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Coping with both husband & daughter - Carers UK Forum

Coping with both husband & daughter

For issues specific to caring for someone with mental ill health.
Hi all,
I am new here and looking for support and a listening ear, like us all.
Both my husband and daughter aged 15 (almost 16) suffer from mental health problems. It is like walking on egg shells most days.
If my daughter is not well than my husband gets bad and vies-versa.
I have been managing both of them for nearly 12 years. My daughter started to show signs of not coping from a very early age and use to have extreme panic / anxiety attacks and this has over the last 5 years, turned into quite bad depression. She is now unable to attend school and is home tutored.
My husband has suffered since before I met him. His mother was bi-polar and committed suicide and this is when my husbands depression stared to develop. He will also drink when he is really down as a way of 'dealing with the pain in his head'.

My daughter is saying that when she turns 16 she is going to see if she can be place in a unit so she does not have to live with her father any more and my husband is also now saying that he can not cope living in our house.

I feel stuck in the middle and don't want either of them to go. I feel CAMH and my husband’s psychiatrist are not very good and work with a family where there are two people with mental health problems.
I could write a book or two on both of them and their illnesses but I am sure you get the picture.
I would be interested to hear from anyone who is also coping with more than one person with mental health problems.
Thanks for reading.
Penguinmad
Hi Penguinmad,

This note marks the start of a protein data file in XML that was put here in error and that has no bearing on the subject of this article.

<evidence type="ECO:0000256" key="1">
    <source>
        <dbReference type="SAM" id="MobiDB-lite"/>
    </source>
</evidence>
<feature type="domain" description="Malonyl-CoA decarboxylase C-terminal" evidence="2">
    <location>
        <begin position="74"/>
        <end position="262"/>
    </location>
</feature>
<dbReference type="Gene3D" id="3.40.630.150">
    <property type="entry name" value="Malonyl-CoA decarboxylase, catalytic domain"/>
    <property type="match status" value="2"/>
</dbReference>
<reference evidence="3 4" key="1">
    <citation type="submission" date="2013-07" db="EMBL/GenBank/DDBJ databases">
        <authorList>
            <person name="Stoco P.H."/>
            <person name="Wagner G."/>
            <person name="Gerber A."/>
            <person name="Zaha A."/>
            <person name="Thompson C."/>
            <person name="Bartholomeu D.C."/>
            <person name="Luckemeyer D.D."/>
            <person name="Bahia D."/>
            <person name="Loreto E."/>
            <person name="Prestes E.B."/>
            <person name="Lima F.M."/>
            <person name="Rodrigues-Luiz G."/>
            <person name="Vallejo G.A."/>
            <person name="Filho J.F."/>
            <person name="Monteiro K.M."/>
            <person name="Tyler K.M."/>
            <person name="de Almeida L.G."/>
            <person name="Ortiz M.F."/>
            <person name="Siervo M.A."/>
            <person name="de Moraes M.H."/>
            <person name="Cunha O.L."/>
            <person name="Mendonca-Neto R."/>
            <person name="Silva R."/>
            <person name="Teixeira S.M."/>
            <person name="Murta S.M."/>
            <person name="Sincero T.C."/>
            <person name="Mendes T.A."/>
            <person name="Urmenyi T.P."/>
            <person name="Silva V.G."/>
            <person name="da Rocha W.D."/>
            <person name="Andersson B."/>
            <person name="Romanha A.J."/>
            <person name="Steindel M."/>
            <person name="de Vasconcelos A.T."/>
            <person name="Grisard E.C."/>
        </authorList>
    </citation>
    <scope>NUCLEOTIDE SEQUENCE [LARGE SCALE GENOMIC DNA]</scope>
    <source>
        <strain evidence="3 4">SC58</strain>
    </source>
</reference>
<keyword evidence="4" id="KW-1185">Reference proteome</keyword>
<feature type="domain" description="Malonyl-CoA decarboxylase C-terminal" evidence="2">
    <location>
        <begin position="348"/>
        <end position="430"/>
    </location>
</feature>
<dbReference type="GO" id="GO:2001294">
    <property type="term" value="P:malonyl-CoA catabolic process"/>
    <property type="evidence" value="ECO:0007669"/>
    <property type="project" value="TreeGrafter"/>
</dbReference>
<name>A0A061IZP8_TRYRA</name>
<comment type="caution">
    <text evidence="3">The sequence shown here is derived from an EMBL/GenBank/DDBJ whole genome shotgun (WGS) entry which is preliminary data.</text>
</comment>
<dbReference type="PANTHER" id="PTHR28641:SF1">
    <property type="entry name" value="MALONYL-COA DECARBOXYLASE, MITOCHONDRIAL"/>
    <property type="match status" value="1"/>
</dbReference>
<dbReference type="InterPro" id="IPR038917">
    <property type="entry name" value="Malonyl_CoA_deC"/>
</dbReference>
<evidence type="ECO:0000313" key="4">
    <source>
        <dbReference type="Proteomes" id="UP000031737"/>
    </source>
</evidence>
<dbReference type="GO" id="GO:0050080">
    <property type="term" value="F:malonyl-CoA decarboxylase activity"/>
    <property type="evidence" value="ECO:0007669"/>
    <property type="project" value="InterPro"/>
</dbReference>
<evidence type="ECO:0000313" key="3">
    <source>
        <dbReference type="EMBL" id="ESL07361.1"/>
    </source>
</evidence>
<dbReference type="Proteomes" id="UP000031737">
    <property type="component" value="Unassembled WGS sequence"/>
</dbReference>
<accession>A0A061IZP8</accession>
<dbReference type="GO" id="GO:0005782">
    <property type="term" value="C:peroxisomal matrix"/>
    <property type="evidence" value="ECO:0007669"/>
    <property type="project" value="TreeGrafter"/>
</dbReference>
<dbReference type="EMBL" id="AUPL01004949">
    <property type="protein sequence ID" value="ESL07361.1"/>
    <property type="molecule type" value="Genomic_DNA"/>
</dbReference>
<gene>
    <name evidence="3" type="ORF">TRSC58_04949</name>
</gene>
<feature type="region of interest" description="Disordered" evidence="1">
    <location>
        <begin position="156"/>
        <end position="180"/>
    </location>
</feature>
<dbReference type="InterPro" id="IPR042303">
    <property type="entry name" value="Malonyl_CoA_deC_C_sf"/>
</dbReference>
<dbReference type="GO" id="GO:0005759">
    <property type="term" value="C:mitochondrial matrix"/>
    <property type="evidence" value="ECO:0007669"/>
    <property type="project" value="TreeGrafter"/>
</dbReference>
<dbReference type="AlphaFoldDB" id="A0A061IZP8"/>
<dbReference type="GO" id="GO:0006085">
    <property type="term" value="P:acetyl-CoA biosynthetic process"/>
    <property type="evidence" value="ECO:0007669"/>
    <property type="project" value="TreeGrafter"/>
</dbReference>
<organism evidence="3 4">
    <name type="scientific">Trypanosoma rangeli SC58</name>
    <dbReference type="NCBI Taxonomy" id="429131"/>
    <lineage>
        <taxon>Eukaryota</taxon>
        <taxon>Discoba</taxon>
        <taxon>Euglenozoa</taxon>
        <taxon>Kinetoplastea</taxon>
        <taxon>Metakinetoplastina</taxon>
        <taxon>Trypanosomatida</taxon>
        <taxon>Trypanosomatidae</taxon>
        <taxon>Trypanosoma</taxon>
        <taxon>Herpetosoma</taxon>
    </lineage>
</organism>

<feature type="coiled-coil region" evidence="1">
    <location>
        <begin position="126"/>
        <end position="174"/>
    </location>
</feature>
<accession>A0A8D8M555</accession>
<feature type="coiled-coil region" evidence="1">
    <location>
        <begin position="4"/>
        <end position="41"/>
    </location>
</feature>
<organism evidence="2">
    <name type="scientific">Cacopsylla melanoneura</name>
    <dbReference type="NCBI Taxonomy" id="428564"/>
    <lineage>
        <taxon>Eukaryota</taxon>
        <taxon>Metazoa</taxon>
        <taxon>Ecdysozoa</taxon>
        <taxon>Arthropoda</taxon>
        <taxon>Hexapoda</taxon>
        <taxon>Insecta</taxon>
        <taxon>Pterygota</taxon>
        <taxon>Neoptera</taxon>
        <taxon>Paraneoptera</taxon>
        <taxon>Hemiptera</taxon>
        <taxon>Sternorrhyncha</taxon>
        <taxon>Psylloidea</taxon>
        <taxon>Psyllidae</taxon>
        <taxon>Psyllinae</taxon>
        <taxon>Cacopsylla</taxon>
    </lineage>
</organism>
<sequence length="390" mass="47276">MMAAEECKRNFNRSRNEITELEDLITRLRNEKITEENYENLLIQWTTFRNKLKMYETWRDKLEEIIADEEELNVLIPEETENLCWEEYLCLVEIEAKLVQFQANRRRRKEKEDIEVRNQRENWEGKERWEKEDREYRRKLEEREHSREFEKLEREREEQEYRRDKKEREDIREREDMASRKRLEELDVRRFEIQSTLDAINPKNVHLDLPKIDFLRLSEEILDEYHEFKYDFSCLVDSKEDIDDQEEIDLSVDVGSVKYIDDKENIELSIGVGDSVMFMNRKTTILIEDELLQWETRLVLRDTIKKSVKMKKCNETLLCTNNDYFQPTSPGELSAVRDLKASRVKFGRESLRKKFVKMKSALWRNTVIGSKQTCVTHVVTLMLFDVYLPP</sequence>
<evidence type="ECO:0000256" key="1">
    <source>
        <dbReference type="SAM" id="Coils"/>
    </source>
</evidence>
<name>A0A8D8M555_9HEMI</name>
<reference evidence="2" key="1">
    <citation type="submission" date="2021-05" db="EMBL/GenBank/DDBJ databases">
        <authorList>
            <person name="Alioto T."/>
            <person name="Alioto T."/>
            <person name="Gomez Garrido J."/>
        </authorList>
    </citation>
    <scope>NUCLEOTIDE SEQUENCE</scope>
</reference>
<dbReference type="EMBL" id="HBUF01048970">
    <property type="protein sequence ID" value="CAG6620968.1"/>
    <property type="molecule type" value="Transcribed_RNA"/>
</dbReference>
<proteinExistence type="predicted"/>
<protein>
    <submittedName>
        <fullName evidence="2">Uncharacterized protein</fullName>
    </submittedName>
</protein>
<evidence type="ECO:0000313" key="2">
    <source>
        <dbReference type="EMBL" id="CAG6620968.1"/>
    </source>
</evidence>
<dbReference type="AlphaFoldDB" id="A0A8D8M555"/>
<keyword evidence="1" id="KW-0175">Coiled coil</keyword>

I don't know anything useful about mental health, but know a lot about a special child leaving home at 16. My son has SLD, I wanted to care for him but without any break at all other than school times, my health nose dived and I was left with no option other than boarding school. I cried buckets when he left, but his school was only a few miles away and we soon developed a routine of regular visits home. To the school's surprise, M could easily cope with this, whereas most children tended to be unsettled by home visits. This meant that between his visits, I could get on with other things - including keeping an eye on our 4 elderly, disabled parents. M gradually developed, through school, a farm college, residential care, supported living, until now he lives on his own in a privately rented flat which is spotless. We supported him through all this, making sure that he knew he was loved and could rely on us to make sure he had everything he needed. If your daughter wants to try living away from home, then encourage her as much as possible. At some stage in her life, she will have to manage without her parents, hopefully a long time in the future, but it is the most certain fact of life. Give her the best possible chance of living independently, or semi-independently. In our wildest dreams we could never have imagined M. living as he is now, you don't know how your daughter will manage until she tries. Don't end up in the situation where she has to move out suddenly if you become ill. As your daughter is almost 16, be sure you check her benefits situation. M is now 34, but when he was 16 he became eligible for IS in his own right, as rules for children with special needs are slightly different. However you need specialist advice on this area as it's complicated.